For U.S. pork producers who remove gestation stalls, a number of choices exist to house pregnant sows, and producers must weigh the options that best fit their operations, says an Iowa State University Extension veterinarian.
Tyson Foods announced last week that it will encourage hog farmers to transition away from the use of gestation stalls, adding momentum to the cause of animal rights groups that argue the stalls are too cramped and don’t allow sows enough room to move. Earlier this month, Smithfield Foods also reaffirmed plans to end the use of gestation stalls in its facilities.
James McKean, DVM, professor of veterinary diagnostic and production animal medicine and associate director of the Iowa Pork Industry Center at Iowa State, says it’s likely only a matter of time before gestation stalls fall out of use among American pork producers.
“In the next 10 to 15 years, hog farmers will likely have to be making this decision,” McKean says. “Some will choose to do it earlier.”
The European Union banned the use of gestation stalls in 2013, and other countries are considering such a policy as well, he says.
But implementing alternative housing practices for sows is a complex process that comes with a price tag attached. Switching to group housing – allowing multiple sows to share more spacious pens – requires producers to either retrofit existing facilities or build new ones, he says.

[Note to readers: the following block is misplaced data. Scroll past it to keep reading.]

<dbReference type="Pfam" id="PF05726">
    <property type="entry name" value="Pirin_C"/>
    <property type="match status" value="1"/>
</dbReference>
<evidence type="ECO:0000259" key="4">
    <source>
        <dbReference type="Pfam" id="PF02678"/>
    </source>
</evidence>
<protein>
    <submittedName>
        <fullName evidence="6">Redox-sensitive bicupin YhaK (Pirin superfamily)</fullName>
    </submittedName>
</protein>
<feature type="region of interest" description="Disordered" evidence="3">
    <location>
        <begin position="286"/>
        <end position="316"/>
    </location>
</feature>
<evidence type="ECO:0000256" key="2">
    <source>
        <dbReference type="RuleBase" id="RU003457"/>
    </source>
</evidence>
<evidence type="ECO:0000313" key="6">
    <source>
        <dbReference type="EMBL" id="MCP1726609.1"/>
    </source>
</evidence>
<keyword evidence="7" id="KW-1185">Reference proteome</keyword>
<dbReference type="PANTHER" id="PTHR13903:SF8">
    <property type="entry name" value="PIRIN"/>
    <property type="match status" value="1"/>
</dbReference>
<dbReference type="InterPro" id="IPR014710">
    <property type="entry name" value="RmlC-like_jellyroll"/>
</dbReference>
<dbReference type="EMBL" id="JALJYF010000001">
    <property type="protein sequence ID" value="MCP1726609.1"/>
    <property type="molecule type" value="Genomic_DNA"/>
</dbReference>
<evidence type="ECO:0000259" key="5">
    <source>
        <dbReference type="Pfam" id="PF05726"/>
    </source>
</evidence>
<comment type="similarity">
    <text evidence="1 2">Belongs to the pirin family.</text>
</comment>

McKean says pork producers will have to choose between small group housing, where each pen holds between six and 15 sows, and large group housing, usually with more than 20 animals to a pen. Producers will then have to decide if the animals will be fed individually, as they would be in a gestation stall, or as a group, which can make it difficult to ensure each sow is fed a proper portion.
Deciding how pigs will be grouped together is another wrinkle that requires consideration, he says. Will the same pigs be housed together permanently, or will different pigs be added to the pen as time goes on? The wrong mix of sows can result in fighting and injury to the animals, McKean says.
“Each of these systems has basic rules associated with them,” McKean says. “You could write a book on the various possible permutations and basic concepts that go with each of them. But these are the choices that producers will have as they decide to move away from gestation stalls.”
Group housing systems make less efficient use of space than gestation stalls, McKean says. He estimates that a space used to house 100 sows in stalls would accommodate only about 60-70 sows under a group housing system. This will require producers either to make available additional space or reduce output, McKean says.
“Ultimately, the decision as to whether you use gestation stalls or other alternative facilities should be the producer’s decision,” he says. “But increasing pressures from retailers and activist groups may force changes through sales requirements or other contract arrangements.”
ISU Extension and Outreach swine program specialists and ISU faculty members traveled to Europe last fall to study alternative production systems and talk with European producers who have transitioned away from gestation stalls, McKean says. Extension field specialists will share the findings from the trip with any Iowa pork producers with questions on group housing systems, he says.
Read more sow housing stories: